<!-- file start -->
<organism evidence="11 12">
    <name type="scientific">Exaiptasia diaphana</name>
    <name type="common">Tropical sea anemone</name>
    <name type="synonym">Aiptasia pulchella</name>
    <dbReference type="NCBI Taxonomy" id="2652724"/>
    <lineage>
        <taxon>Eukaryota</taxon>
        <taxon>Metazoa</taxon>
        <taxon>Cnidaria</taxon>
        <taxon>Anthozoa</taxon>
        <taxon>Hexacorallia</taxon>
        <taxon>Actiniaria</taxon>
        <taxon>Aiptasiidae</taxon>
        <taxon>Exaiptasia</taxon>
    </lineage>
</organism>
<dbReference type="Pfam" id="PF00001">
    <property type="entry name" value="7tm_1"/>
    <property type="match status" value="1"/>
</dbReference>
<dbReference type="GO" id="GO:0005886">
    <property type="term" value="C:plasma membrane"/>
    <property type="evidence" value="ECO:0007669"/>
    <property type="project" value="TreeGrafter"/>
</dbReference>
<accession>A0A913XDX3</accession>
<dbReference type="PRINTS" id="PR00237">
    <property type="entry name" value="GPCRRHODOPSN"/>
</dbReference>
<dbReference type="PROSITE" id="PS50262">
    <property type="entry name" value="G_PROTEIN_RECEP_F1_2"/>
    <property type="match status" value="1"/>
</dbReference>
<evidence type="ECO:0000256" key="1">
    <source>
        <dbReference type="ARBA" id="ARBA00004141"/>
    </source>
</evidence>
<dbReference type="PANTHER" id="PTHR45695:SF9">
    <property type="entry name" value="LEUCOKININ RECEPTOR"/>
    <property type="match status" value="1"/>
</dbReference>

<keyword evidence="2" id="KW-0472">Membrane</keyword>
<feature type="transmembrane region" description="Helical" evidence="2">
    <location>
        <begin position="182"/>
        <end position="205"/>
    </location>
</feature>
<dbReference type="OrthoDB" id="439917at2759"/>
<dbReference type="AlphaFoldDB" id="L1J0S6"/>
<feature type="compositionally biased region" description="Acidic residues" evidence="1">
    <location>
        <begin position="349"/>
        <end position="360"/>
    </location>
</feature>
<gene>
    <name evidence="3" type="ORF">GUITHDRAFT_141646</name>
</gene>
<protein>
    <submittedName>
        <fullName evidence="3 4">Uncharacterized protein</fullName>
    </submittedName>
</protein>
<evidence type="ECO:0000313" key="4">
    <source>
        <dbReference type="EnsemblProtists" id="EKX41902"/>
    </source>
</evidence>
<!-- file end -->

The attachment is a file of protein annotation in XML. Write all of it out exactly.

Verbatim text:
<organism evidence="11 12">
    <name type="scientific">Exaiptasia diaphana</name>
    <name type="common">Tropical sea anemone</name>
    <name type="synonym">Aiptasia pulchella</name>
    <dbReference type="NCBI Taxonomy" id="2652724"/>
    <lineage>
        <taxon>Eukaryota</taxon>
        <taxon>Metazoa</taxon>
        <taxon>Cnidaria</taxon>
        <taxon>Anthozoa</taxon>
        <taxon>Hexacorallia</taxon>
        <taxon>Actiniaria</taxon>
        <taxon>Aiptasiidae</taxon>
        <taxon>Exaiptasia</taxon>
    </lineage>
</organism>
<dbReference type="Pfam" id="PF00001">
    <property type="entry name" value="7tm_1"/>
    <property type="match status" value="1"/>
</dbReference>
<dbReference type="GO" id="GO:0005886">
    <property type="term" value="C:plasma membrane"/>
    <property type="evidence" value="ECO:0007669"/>
    <property type="project" value="TreeGrafter"/>
</dbReference>
<accession>A0A913XDX3</accession>
<dbReference type="PRINTS" id="PR00237">
    <property type="entry name" value="GPCRRHODOPSN"/>
</dbReference>
<dbReference type="PROSITE" id="PS50262">
    <property type="entry name" value="G_PROTEIN_RECEP_F1_2"/>
    <property type="match status" value="1"/>
</dbReference>
<evidence type="ECO:0000256" key="1">
    <source>
        <dbReference type="ARBA" id="ARBA00004141"/>
    </source>
</evidence>
<dbReference type="PANTHER" id="PTHR45695:SF9">
    <property type="entry name" value="LEUCOKININ RECEPTOR"/>
    <property type="match status" value="1"/>
</dbReference>

<keyword evidence="2" id="KW-0472">Membrane</keyword>
<feature type="transmembrane region" description="Helical" evidence="2">
    <location>
        <begin position="182"/>
        <end position="205"/>
    </location>
</feature>
<dbReference type="OrthoDB" id="439917at2759"/>
<dbReference type="AlphaFoldDB" id="L1J0S6"/>
<feature type="compositionally biased region" description="Acidic residues" evidence="1">
    <location>
        <begin position="349"/>
        <end position="360"/>
    </location>
</feature>
<gene>
    <name evidence="3" type="ORF">GUITHDRAFT_141646</name>
</gene>
<protein>
    <submittedName>
        <fullName evidence="3 4">Uncharacterized protein</fullName>
    </submittedName>
</protein>
<evidence type="ECO:0000313" key="4">
    <source>
        <dbReference type="EnsemblProtists" id="EKX41902"/>
    </source>
</evidence>